Mark Reed was exuberant Wednesday morning:
The elephants are coming.
The Sedgwick County Zoological Society has completed the $10.6 million fundraising campaign for construction of the new Elephants of the Zambezi River Valley exhibit. And Reed, director of the Sedgwick County Zoo could, at first, say only three words: “We. Are. Pumped.”
It’s been a long time coming.
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In the 36 years that Reed has been at the Sedgwick County Zoo, including nearly 25 as the zoo’s director, he has yearned for a renowned elephant exhibit with a breeding population.
In 2009, he told The Eagle, “I want to be here to see the first baby elephant born in Kansas,” Reed said.
Zoo officials announced Wednesday that nearly 700 donors contributed to the project with money ranging from a single dollar up to $1 million. Sedgwick County contributed $5.3 million.
“This is the highest number of individual gifts we’ve received for an exhibit and it shows how much the community wanted to make sure we could not only keep elephants but improve their home,” Scott Ochs, president of the Sedgwick County Zoological Society, said in a statement.
“The reason I am so excited is because I think a lot of people doubted we could do this,” Reed said Wednesday. “But the community showed their love for the animals and the elephants.”
For years, Cinda and Stephanie were two of the most beloved animals at the zoo. The two African elephants arrived in 1972. Cinda died Nov. 5.
Reed said he hopes that the elephant exhibit’s construction will be complete by the end of this month. The elephant grounds will then be sodded and Stephanie will be moved to the new exhibit in late August or early September.
The new exhibit will be slightly more than five acres. It will feature two yards for people to see six African elephants. Only the San Diego Safari Park and North Carolina State Zoo will have bigger elephant exhibits, Reed said.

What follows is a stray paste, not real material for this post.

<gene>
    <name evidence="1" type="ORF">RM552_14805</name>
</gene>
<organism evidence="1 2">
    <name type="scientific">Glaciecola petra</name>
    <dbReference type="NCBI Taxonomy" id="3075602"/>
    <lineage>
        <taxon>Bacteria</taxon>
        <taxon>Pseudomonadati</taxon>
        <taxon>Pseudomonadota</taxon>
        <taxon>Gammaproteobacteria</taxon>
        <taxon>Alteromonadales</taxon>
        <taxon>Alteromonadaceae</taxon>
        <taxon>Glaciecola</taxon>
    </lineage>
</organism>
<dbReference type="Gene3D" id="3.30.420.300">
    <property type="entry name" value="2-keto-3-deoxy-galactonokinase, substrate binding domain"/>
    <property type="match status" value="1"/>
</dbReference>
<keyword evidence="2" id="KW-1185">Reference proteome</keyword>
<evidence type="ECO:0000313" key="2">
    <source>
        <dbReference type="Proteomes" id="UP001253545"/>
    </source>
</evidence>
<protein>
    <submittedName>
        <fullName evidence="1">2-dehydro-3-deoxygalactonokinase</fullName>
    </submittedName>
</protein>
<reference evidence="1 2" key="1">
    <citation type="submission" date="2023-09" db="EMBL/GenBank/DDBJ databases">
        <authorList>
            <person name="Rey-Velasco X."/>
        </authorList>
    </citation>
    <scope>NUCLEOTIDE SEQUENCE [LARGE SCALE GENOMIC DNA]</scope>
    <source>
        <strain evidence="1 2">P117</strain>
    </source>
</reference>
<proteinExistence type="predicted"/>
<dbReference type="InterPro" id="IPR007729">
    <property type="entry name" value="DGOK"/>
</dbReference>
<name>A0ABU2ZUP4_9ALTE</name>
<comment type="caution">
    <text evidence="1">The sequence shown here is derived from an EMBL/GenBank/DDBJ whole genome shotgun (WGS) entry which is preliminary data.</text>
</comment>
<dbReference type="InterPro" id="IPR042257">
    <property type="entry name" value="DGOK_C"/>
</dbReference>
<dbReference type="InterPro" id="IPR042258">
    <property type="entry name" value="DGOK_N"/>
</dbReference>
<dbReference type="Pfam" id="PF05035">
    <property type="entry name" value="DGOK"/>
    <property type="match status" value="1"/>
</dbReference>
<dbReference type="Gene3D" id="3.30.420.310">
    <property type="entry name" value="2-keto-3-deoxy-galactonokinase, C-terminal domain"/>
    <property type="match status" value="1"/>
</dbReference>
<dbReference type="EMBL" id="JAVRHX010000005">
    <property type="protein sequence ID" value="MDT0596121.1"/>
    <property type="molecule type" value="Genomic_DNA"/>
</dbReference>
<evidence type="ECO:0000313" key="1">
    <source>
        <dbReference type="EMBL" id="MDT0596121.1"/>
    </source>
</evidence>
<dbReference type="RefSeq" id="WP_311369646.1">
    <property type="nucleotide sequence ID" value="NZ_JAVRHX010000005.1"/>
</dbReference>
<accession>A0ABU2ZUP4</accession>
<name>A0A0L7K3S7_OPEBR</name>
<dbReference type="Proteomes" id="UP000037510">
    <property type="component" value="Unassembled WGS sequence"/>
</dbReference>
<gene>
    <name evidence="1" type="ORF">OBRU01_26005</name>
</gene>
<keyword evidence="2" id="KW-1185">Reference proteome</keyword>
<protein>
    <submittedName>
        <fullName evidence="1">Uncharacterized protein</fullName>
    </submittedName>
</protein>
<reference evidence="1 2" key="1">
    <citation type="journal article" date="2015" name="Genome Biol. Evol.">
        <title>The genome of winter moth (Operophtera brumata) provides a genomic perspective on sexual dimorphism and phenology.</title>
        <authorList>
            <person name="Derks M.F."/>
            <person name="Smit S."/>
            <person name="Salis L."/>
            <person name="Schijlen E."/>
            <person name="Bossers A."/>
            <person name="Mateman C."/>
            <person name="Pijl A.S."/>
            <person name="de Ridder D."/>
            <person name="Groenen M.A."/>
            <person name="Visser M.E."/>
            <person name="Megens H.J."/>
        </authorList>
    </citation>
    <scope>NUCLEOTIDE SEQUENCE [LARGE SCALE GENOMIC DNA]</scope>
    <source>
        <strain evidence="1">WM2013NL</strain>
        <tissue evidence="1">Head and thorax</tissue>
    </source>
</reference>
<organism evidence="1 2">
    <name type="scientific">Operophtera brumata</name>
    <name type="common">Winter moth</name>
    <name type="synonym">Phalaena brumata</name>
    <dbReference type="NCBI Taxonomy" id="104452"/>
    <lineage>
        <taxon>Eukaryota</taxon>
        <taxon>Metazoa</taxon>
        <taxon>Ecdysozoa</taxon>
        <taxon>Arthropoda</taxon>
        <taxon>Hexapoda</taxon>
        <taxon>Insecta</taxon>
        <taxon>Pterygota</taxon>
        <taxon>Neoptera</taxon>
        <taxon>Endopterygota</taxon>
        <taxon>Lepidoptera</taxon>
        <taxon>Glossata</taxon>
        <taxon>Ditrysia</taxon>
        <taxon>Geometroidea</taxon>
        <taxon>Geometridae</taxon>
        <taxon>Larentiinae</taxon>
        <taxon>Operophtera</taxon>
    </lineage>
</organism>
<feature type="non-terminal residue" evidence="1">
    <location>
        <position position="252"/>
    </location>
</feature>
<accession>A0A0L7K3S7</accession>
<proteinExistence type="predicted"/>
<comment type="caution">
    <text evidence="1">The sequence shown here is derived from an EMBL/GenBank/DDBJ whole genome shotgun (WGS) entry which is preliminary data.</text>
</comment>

It will be the first exhibit in the world to feature boat rides that will put visitors in the same water as elephants, zoo officials said.
The Association of Zoos and Aquariums is requiring its zoos that feature elephants to have at least three females, two males or three elephants of mixed gender by September 2016. The Sedgwick County Zoo’s elephant exhibit is slated to open Memorial Day weekend 2016.
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As the lone elephant, Stephanie has done well since Cinda’s death, Reed said. But when the other elephants arrive, it will take time for her to get acquainted and make friends.
“We will take our time. First there will be visual contact,” he said. “They will get to see each other and know each other’s presence.
“It really is no different than any other species. They will need to be next to each other and once we see accepting signs and behavior, we will open the doors. I don’t anticipate there will be any major problem.”
The zoo, Reed said, is interviewing for an elephant manager. Once that manager is hired, there will be five elephant keepers who will help manage the exhibit.
Reed is in negotiations for “boy and girl elephants of breeding age,” he said Wednesday.
“The community did this,” Reed said. “It makes you feel good.
“We will have a world-class elephant facility.”